Without specifically mentioning it, Secretary of Defense Mark Esper issued a new Defense Department policy on Friday that will act as a de facto ban on the display of the Confederate Battle flag from all military installations.

The new policy guidance comes on the heels of a frequently contentious debate about the display of the Confederate battle flag and whether military bases named after Confederate States of America officers should be renamed. President Donald Trump has already said that he’d veto any such name change if the Pentagon’s budget contains any language for base renaming.

The Pentagon released a statement earlier on Friday that stated that Esper presented the guidance Friday morning to senior leaders and commanders and noted that flags are powerful symbols, in the military and must embody a common mission, common histories, and the special, timeless bonds of warriors.

General David Berger, the Commandant of the Marine Corps has already issued a ban on the display of the Confederate battle flag at all Marine bases worldwide. 

“I have determined it is time to act to exclude from our Corps public displays of the battle flag carried by the Confederate Army during the American Civil War,” Berger wrote, in a letter to the troops. “This symbol has shown it has the power to inflame feelings of division. I cannot have that division inside our Corps.”

“The Chief of Naval Operations, Admiral Mike Gilday, has directed his staff to begin crafting an order,” said Cmdr. Nate Christensen, Gilday’s spokesman, “that would prohibit the Confederate battle flag from all public spaces and work areas aboard Navy installations, ships, aircraft, and submarines.”

Esper carefully worded the guidance not to draw the ire of the president who has already spoken out about the decision by NASCAR to ban the Confederate flag at all races and events. 

The Secretary laid out a detailed two-page memo that lists the various flags that are now authorized to be displayed on U.S. military property and that will “promote unity and esprit de corps.”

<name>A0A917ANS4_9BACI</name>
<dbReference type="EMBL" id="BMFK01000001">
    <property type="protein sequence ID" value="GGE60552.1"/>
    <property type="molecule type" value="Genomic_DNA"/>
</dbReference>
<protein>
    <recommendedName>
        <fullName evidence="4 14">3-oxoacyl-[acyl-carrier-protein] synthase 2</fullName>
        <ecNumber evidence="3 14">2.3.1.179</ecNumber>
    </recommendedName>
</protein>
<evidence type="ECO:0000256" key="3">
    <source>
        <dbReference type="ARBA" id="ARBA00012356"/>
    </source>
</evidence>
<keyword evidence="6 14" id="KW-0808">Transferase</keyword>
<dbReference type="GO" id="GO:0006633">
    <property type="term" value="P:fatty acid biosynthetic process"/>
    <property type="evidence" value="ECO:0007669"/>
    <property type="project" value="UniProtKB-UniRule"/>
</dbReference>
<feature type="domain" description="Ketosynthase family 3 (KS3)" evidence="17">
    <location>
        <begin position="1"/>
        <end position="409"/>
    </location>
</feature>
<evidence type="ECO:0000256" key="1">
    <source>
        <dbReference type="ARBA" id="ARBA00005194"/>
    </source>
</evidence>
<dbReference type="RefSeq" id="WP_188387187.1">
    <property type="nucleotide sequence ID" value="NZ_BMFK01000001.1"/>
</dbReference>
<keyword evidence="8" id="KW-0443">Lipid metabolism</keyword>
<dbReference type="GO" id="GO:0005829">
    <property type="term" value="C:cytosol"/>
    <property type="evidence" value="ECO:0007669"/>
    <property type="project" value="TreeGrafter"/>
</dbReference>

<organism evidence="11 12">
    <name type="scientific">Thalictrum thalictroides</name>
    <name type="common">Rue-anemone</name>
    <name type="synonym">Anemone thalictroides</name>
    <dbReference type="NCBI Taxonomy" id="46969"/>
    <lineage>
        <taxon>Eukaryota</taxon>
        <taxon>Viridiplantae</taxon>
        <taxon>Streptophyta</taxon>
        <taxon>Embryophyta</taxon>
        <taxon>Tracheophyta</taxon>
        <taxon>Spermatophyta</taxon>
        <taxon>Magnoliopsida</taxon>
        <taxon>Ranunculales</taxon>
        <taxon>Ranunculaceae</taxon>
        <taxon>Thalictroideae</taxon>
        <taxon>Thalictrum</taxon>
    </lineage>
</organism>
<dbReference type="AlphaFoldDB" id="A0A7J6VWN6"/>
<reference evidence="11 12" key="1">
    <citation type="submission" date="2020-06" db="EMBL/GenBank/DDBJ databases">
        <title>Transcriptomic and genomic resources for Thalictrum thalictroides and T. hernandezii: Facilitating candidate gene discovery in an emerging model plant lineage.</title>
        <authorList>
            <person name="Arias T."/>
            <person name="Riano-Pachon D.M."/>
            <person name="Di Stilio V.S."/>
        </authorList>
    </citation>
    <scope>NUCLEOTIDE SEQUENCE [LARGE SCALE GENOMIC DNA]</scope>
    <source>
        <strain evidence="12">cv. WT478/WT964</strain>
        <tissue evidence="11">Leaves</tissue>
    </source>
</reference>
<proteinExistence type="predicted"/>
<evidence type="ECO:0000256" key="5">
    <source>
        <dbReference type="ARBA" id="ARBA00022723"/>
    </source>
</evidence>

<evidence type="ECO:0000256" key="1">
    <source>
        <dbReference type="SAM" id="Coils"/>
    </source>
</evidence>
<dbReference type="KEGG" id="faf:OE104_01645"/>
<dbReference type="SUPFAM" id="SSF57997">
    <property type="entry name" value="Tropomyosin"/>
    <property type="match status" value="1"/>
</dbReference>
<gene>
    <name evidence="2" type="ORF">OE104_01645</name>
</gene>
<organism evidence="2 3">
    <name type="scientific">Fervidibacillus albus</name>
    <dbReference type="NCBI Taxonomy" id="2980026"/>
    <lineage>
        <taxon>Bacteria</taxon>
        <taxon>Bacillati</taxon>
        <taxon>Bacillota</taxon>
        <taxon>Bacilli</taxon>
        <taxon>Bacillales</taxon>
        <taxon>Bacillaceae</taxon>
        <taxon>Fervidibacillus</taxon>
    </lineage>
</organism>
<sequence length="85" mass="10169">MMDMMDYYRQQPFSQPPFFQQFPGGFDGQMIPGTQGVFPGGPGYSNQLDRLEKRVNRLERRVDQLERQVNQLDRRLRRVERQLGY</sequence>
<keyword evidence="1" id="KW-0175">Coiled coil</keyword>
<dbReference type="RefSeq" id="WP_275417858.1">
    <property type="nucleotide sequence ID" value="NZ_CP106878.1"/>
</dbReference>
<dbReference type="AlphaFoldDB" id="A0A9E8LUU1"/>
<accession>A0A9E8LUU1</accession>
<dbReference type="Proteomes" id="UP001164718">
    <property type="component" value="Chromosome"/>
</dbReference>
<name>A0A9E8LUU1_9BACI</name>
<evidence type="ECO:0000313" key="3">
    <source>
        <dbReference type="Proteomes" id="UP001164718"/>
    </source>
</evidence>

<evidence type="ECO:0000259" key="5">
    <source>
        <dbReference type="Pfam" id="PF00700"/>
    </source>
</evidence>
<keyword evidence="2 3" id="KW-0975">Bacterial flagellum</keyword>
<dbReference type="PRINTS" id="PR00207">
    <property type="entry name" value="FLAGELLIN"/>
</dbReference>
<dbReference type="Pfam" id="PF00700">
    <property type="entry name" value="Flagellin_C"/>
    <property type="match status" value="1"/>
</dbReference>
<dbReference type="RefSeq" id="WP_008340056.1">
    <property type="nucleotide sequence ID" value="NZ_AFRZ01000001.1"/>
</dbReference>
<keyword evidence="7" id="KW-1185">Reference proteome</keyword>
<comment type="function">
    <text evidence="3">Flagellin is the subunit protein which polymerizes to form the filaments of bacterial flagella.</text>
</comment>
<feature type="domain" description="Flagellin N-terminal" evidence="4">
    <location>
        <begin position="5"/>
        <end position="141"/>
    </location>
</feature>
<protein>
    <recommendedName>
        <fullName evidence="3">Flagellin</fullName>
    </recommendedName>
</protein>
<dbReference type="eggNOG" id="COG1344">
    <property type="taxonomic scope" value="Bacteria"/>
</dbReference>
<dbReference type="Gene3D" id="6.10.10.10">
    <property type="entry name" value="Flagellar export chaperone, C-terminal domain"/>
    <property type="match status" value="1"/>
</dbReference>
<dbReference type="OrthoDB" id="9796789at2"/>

But the Confederate Battle Flag was not the only flag to be missing from the list of approved flags on military installations. Black Lives Matter flags and LGBTQ pride flags and depictions of flags will not be allowed either.

Apparently, the decision to not name a specifically prohibited flag was planned and”was to ensure the department-wide policy would be apolitical and withstand potential free speech political challenges, but that the services are still free to act on other flags,” according to an unnamed Defense Department official who spoke to CNN on Friday afternoon.

“I am committed to fielding the most powerful military force the world has known by strengthening the bonds of our most valuable resource — our people. That is why we honor the American flag, which is the principal flag we are authorized and encouraged to display,” Esper wrote in the memo, which has been posted on Twitter.

“The flags we fly must accord with the military imperatives of good order and discipline, treating all our people with dignity and respect, and rejecting divisive symbols,” Esper added.

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All non-sanctioned flags, are not prohibited from being displayed in “museum exhibits, state-issued license plates, gravesites, memorial markers, monuments, educational displays, historical displays, or works of art, where the nature of the display or depiction cannot reasonably be viewed as an endorsement of the flag by the Department of Defense,” according to Esper’s new policy guidance.

It is has been stated that President Trump is aware of this new policy. 

However, Esper’s new policy didn’t mention the renaming of the 10 military bases than are named after Confederate leaders. Chairman of the Joint Chiefs, Army General Mark Milley was outspoken about his feeling about the name change that he says is needed, calling the Confederate generals “traitors to the Stars and Stripes.”

“The Confederacy, the American Civil War was fought, and it was an act of rebellion,” Milley said in a meeting with the House Armed Services Committee. “It was an act of treason at the time against the Union, against the Stars and Stripes, against the U.S. Constitution, and those officers turned their back on their oath.”